A major international review of the state of the oceans 5 years after the Fukushima disaster shows that radiation levels are decreasing rapidly except in the harbour area close to the nuclear plant itself where ongoing releases remain a concern. At the same time, the review’s lead author expresses concern at the lack of ongoing support to continue the radiation assessment, which he says is vital to understand how the risks are changing.
These are the conclusions of a major 5 year review, with multi-international authors who are all working together as part of a Scientific Committee on Oceanic Research (SCOR) Working Group http://www.whoi.edu/CMER/rio5-working-group. The report is being presented at the Goldschmidt geochemistry conference in Japan. The review paper is also published in Annual Review of Marine Science*. The main points made by the report are:
The Tohoku earthquake and tsunami on March 11, 2011 led to the loss of power and overheating at the Fukushima Daiichi Nuclear Power Plants (FDNPP), causing extensive releases of radioactive gases, volatiles and liquids, in particularly to the coastal ocean. The radioactive fall-out on land is well-documented, but the distribution of radioactivity in the seas and onto the wider oceans is much more difficult to quantify, due to variability in the ocean currents and greater difficulty in sampling.
Initial release of radioactive material
Although the FDNPP accident was one of the largest nuclear accidents and unprecedented for the ocean, the amount of 137Cs released was around 1/50th of that released by the fall out of nuclear weapons and 1/5th that released at Chernobyl. It is similar in magnitude to the intentional discharges of 137Cs from the nuclear fuel reprocessing plant Sellafield.
The main release of radioactive material was the initial venting to the atmosphere. Models suggest that around 80% of the fallout fell on the ocean, the majority close to the FDNPP. There was some runoff from the land, peaking around 6 April 2011. There is a range of estimates of the total amount of 137Cs release into the ocean, with estimates clustering around 15-25 PBq (PetaBecquerel, which is 1015 Becquerel. One Becquerel is one nuclear decay per second). Other radioisotopes were also released, but the focus has been on radioactive forms of Cs given their longer half-lives for radioactive decay (134Cs = 2 yrs; 137Cs = 30 yrs) and high abundance in the FDNPP source.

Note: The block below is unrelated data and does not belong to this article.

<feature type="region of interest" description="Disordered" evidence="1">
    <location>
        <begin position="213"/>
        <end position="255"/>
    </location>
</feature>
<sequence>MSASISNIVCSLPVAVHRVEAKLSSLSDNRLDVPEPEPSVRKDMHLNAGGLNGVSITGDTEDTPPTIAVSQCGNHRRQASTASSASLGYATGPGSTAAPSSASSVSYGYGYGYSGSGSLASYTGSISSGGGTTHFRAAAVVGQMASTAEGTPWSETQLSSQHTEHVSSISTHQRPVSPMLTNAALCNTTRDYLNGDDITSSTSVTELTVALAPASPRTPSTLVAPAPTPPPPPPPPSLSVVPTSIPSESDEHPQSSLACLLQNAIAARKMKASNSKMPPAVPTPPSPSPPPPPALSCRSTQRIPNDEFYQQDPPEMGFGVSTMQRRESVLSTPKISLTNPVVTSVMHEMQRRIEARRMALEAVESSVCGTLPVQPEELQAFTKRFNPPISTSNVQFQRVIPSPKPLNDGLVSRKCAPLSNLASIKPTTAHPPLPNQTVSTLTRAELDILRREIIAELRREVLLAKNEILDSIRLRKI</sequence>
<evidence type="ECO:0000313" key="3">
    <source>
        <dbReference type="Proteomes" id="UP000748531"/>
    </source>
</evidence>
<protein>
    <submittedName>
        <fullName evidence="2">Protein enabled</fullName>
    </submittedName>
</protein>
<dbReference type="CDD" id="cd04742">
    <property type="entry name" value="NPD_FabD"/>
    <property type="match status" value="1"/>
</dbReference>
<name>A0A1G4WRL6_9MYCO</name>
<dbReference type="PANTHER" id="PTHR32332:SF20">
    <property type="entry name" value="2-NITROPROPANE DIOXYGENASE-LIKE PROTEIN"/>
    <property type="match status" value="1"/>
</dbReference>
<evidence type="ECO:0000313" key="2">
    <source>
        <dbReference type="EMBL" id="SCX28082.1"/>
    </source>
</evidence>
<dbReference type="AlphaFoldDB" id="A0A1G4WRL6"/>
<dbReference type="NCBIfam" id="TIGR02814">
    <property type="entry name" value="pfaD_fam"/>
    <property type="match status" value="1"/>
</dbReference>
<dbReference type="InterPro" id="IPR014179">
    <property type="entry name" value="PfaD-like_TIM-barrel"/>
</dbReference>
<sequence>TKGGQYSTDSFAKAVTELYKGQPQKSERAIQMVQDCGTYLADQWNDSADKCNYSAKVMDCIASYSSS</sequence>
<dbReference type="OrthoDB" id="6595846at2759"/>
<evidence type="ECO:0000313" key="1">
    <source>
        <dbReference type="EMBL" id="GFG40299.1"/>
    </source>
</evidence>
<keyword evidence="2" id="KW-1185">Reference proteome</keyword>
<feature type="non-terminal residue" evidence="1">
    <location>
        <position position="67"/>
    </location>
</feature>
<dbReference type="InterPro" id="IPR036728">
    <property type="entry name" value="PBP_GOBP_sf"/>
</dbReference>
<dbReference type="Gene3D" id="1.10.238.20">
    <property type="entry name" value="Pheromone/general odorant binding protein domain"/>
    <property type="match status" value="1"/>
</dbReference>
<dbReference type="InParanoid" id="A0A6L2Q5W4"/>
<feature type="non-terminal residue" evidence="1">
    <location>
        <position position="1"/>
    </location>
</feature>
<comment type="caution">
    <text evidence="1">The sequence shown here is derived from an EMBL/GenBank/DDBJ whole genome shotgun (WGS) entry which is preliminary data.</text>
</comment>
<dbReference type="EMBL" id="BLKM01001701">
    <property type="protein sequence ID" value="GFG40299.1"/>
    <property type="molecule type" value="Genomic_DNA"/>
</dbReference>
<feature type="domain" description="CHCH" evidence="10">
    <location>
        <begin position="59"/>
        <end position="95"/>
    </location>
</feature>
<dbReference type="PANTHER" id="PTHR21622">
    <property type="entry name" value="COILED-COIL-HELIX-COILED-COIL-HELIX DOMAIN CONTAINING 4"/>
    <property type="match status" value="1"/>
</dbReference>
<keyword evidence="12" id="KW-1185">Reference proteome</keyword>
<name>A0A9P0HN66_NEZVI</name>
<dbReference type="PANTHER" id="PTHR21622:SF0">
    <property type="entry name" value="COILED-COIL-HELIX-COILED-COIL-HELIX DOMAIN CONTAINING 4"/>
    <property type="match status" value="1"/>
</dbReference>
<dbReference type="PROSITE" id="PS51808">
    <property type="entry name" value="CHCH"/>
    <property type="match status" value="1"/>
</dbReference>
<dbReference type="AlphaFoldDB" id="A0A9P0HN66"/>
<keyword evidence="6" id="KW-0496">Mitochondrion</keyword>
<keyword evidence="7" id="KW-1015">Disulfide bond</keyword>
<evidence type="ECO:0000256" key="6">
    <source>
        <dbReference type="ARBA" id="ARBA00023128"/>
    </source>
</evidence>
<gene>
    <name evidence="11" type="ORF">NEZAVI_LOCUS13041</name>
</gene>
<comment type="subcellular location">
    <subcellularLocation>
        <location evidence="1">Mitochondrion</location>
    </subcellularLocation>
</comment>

Distribution in water
Cs is very soluble, so it was rapidly dispersed in the ocean. Prevailing sea currents meant that some areas received more fall-out than others due to ocean mixing processes. At its peak in 2011, the 137Cs signal right at the FDNPP was tens of millions of times higher than prior to the accident. Over time, and with distance from Japan, levels decrease significantly. By 2014 the 137Cs signal 2000km North of Hawaii was equivalent to around six times that remaining from fallout from atmospheric nuclear tests from the 1960’s, and about 2-3 times higher than prior fallout levels along the west coast of N. America. Most of the fallout is concentrated in the top few hundred metres of the sea. It is likely that maximum radiation levels will be attained off the North American coast in the 2015-16 period, before declining to 1-2 Bq per cubic metre (around the level associated with background nuclear weapon testing) by 2020. Sea-floor sediments contain less than 1% of the 137Cs released by the FDNPP, although the sea-floor contamination is still high close to the FDNPP. The redistribution of sediments by bottom-feeding organisms (more common near the coast) and storms is complex.
Uptake by marine life
In 2011, around half the fish samples in coastal waters off Fukushima had radiocesium levels above the Japanese 100Bq/kg limit, but by 2015 this had dropped to less than 1% above the limit. High levels are still found in fish around the FDNPP port. High levels of 131I were measured in fish in April 2011, but as this has a short radioactive half-life, it is now below detection levels. Generally, with the exception of species close to the FDNPP, there seem to be little long-term measurable effects on marine life.
Risk to Humans
The radiation risk to human life is comparatively modest in comparison to the 15,000 lives were lost as a result to the Tohoku earthquake and tsunami. So far, there have been no direct radiation deaths. The most exposed FDNPP evacuees received a total dose of 70 mSv, which (if they are representative of the general population) would increase their lifetime fatal cancer risk from 24% to 24.4%. However, there are still over 100,000 evacuees from the Fukushima area, and many industries such as fishing and tourism have been badly hit.
Buesseler, K.O., Dai, M., Aoyama, M., Benitez-Nelson, C., Charmasson, S., Higley, K., Maderich, V., Masque, P., Oughton, D. and Smith, J.N. 2017. Fukushima Daiichi-derived radionucleidos in the ocean: transporte, fate, and impacts. Annu. Rev. Mar. Sci. 9: In press. doi: 10.1146 / annurev-marine-010816 a 060733